1603292907957.png

Of course the Sun emits strongly in the deep red and infrared parts of the spectrum. I suspect your detector would look for a "blip" in intensity against some arbitrary and variable background intensity. You could set minimum and maximum widths to filter noise. If the rotation is 10 Hz, you might be able to use a missing pulse detector to determine when the beam is on or off target. That would have to be able to discriminate between each of the photodetectors, which may be why some devices only report on target, high, or low (e.g., all outputs off target are treated as one) .
 

Thread Starter

arnolde

Joined Oct 21, 2020
9
I just took apart my own laser receiver and was surprised not to find a row of photodiodes as I hoped, but rather 2 small photovoltaic cells (each about 5x20mm), one below and one above the centerline. Okay, that sure simplifies things, the receiver circuit only needs to "watch" for pulses at the expected frequency (or one of the expected frequencies) on 1 of the 2 cells, instead of dozens of small sensors. Now I need to think about that concept, and if I might want to copy that. But the commercial grader by Bobcat that I recently used had the option to adjust the grade up and down by a few centimeters at the touch of a button, that option would not work with this solution. But maybe it's not that important. Hmmm.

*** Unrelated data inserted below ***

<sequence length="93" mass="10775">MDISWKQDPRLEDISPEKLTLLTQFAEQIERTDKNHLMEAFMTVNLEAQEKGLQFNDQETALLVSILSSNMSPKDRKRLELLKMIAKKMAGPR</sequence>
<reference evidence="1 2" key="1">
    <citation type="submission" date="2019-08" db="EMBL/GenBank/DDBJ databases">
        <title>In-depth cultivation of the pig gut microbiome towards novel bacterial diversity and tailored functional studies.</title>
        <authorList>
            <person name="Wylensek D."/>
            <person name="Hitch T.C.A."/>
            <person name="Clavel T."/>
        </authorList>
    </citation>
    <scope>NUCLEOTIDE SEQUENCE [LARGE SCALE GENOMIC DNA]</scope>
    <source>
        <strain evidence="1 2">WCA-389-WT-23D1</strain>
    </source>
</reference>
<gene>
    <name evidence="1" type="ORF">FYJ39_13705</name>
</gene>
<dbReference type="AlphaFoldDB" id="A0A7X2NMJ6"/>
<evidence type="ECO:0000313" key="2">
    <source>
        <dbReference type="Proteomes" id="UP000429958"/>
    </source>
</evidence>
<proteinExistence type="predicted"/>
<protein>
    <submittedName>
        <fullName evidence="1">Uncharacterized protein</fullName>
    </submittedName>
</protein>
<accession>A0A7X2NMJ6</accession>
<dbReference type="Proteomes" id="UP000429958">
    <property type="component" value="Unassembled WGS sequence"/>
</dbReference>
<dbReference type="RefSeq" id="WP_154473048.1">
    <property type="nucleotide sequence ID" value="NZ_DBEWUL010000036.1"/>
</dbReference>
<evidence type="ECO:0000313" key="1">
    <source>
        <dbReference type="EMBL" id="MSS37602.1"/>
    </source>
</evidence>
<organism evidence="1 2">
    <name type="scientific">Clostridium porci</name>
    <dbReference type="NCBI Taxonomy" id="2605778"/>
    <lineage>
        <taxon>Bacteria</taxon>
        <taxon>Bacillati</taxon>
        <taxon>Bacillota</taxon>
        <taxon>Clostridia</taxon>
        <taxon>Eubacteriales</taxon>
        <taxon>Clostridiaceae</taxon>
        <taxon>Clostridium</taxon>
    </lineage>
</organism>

laser-receiver-photocells.jpg
 

Thread Starter

arnolde

Joined Oct 21, 2020
9
@ericgibbs What are you trying to tell me? That 1 chip contains multiple OPAs? Yes, but using quad OPAs still means 1/2 chip per sensor, plus (in the linked circuit) 4R and 3C. Means 32 chips and 448 passive components for 64 channels... (in addition to the 8 buffering shift register chips) I was hoping to get by with fewer components ;-)